Anyone who tells you that putting an event together for more than 20 people is a snap hasn’t booked anything outside of their dorm room in the last twenty years. My heart and as much expertise as I can muster goes out to every single client that I have ever helped to manage their company Christmas party, the Boss’s serious consecutive lunch meetings, a wedding reception, or even their own birthday party. Throw in the booking of hotel rooms plus any number of audio/visual, music, or food vendors and you have the makings of a major project on your hands. In our current economic state, our personal and company budgets have shrunk drastically, while our need to produce something wonderful remains the same. What inside information, or really, just plain information, can help us produce the best results with the resources we have at our disposal? I hope the following will be useful and interesting to you!

Date Inflexibility. You want that great company Christmas party. The Boss has finally OK’d it, but the budget is super tight. The second Saturday in December seems to work for the whole office, and you have just started shopping around your favorite restaurants. There are only two with space still available, and the room rental fee alone eats up half of the budget! Of course it does. Weekends in December are Prime Time. Try a Sunday or a Monday evening and they will GIVE you the room. Better yet, postpone your party until January and they will give you the room PLUS a screaming package deal.  Being flexible on your dates will help you book almost anything. Ask your favorite venue which dates will help you save.

Menu Inflexibility. You have a budget of $25 per person and you want a four course meal plus a glass of wine, tax and tip included. You have put out a bid, but nobody is responding. They just can’t do this. Try making all alcohol purchases cash and reducing the number of courses. Consider a heavy hors doeuvres table, which, by the way, IS a four course meal. Try changing menu items. Ask for suggestions!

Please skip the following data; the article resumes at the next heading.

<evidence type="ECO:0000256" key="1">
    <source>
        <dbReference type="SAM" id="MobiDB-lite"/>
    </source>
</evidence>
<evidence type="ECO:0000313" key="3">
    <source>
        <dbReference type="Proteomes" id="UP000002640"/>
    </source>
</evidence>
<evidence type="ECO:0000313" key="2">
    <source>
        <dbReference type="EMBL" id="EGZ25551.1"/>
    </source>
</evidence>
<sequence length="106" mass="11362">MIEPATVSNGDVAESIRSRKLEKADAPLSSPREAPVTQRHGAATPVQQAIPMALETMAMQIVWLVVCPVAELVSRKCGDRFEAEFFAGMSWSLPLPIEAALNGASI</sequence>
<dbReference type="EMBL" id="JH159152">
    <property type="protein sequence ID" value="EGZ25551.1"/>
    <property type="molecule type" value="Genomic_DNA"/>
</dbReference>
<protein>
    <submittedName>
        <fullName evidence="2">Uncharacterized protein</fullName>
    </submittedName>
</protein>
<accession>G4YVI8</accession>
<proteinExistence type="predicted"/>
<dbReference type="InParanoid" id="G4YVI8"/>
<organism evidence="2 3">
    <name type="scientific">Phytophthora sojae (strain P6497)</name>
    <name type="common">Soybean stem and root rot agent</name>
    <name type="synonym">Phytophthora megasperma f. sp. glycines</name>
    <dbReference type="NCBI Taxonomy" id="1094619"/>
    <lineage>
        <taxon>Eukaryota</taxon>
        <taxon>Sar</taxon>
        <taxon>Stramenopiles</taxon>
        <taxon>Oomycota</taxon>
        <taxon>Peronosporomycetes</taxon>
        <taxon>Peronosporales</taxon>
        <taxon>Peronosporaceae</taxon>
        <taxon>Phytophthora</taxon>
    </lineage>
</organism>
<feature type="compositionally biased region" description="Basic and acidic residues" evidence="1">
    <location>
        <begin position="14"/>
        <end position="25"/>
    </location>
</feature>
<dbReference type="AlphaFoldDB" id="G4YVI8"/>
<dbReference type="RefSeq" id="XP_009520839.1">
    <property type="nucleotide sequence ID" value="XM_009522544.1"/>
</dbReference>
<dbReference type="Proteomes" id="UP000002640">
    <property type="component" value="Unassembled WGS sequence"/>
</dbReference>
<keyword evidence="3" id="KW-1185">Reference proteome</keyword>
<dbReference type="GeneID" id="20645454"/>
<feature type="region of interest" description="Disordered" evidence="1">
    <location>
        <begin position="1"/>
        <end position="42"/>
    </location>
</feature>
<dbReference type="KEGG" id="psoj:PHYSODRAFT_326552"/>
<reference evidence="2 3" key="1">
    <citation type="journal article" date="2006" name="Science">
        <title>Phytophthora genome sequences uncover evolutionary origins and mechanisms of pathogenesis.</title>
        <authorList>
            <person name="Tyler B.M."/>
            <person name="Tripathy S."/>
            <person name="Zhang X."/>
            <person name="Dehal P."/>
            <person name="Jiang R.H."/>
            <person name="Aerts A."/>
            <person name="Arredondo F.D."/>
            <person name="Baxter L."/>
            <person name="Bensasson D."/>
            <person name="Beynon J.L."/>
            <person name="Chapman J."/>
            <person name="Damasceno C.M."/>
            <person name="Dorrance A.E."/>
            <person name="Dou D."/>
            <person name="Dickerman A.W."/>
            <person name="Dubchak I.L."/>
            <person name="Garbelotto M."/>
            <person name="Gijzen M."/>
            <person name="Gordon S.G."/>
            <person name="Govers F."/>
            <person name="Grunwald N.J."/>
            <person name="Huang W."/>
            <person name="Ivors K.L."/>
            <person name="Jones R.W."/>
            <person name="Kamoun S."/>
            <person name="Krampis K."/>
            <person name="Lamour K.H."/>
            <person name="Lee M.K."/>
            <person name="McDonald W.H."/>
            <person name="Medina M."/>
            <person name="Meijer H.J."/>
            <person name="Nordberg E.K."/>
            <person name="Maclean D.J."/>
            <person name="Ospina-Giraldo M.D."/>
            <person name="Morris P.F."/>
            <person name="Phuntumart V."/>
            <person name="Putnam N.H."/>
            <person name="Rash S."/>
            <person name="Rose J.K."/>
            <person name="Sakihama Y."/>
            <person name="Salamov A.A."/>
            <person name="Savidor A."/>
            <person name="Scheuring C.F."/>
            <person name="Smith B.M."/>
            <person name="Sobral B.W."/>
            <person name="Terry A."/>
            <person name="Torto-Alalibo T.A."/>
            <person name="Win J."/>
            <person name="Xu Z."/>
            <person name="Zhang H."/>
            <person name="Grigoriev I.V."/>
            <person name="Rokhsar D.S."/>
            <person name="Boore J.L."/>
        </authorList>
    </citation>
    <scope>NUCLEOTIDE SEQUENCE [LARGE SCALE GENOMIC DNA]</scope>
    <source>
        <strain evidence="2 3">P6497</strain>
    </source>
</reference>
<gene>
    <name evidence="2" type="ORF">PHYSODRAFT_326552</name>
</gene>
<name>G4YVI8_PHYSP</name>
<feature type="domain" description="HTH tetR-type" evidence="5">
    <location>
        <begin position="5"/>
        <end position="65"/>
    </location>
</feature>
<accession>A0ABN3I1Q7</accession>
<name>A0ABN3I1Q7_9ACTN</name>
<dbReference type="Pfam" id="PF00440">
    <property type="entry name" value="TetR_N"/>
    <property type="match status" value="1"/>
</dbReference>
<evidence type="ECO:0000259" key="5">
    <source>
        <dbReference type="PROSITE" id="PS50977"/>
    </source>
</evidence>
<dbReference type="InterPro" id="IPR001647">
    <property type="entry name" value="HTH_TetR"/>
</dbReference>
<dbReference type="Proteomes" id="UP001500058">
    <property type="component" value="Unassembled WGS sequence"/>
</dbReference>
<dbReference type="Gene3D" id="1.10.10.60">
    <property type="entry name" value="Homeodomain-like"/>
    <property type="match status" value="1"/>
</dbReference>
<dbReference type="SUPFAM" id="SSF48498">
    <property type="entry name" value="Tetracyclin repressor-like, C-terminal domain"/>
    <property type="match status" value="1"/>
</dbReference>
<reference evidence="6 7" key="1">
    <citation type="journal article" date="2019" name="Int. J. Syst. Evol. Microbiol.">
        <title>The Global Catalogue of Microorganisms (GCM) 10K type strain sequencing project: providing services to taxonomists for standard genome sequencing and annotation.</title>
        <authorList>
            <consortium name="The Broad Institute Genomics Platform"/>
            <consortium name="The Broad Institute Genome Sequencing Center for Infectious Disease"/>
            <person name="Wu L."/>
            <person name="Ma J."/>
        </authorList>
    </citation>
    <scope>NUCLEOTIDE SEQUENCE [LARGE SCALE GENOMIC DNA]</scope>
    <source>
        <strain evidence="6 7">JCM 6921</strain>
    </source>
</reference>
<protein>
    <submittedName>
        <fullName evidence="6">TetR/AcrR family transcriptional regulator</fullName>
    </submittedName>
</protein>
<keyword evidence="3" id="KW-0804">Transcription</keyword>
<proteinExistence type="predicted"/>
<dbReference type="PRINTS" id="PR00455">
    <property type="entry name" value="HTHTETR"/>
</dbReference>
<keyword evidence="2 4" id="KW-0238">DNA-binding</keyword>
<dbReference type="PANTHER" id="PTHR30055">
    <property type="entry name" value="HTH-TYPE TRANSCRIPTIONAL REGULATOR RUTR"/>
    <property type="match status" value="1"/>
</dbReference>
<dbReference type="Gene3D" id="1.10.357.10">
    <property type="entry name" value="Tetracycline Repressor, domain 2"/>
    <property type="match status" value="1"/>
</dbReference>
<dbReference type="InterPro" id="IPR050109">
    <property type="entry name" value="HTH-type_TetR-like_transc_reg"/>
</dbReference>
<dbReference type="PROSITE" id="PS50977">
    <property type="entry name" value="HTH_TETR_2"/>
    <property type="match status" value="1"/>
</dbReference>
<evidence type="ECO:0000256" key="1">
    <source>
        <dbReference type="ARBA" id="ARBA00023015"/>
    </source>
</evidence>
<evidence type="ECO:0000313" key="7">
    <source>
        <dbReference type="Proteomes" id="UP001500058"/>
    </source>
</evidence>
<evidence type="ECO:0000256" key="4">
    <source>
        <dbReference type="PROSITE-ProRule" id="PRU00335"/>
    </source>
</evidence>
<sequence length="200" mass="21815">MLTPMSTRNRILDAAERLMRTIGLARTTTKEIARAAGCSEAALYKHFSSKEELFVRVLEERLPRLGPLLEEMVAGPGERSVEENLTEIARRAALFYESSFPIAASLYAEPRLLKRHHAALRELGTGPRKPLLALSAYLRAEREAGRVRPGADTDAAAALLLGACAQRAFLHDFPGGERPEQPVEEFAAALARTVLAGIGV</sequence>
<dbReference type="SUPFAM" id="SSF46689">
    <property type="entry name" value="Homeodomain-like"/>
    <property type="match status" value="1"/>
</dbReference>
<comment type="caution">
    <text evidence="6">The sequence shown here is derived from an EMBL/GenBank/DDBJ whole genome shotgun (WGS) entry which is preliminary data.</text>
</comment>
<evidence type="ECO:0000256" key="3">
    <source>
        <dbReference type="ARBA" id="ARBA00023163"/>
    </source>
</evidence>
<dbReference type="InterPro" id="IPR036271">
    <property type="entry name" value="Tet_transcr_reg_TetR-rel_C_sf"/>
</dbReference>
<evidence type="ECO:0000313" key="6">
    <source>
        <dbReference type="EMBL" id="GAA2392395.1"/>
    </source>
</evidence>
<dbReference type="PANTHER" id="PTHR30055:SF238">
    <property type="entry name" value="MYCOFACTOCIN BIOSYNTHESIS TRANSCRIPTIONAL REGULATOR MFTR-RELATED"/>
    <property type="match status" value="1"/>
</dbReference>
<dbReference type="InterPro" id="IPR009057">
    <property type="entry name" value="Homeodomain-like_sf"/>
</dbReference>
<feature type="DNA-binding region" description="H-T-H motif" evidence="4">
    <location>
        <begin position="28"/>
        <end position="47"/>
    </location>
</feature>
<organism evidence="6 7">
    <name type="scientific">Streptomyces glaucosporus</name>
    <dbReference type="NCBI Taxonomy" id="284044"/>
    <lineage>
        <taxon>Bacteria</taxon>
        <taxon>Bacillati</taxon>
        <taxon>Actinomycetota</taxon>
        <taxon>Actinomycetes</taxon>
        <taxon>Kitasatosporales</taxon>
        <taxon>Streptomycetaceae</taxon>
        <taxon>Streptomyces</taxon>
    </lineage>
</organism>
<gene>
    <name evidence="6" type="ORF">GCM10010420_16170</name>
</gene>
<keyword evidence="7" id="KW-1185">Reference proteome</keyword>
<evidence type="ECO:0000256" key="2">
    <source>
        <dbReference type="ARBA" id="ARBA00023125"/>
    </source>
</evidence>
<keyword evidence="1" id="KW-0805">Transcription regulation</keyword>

Everybody Will Just Show Up. No they will not, and this will cost you. All reputable vendors have to protect the cost of making your food, and the staff they hire to wait on you. You will pay even when guests do not show up. Use the new RSVP tools that are online or make guests RSVP to your e-mail. Try to get your favorite venue to reduce the amount of time you need to give them a final number a week or less before the event.

Not Reading the Contract. Read your contract. Know your contract. Understand your contract. Cancellations or reschedules WILL HAPPEN to you. Try to get penalties waived or reduced if you can cancel a reasonable amount of time before the event and reschedule.

Ignoring Your Vendor Relationship. Use your favorite vendors multiple times in a year and you will SAVE, SAVE, SAVE. Book several things in one place and watch your rental fees reduce or disappear altogether. Vendors are very protective of you when you are loyal. They will throw in extras, give you upgrades, and make suggestions that will help make your life easier and your event wonderful.

By Sarah Bourgoin of The Broker Restaurant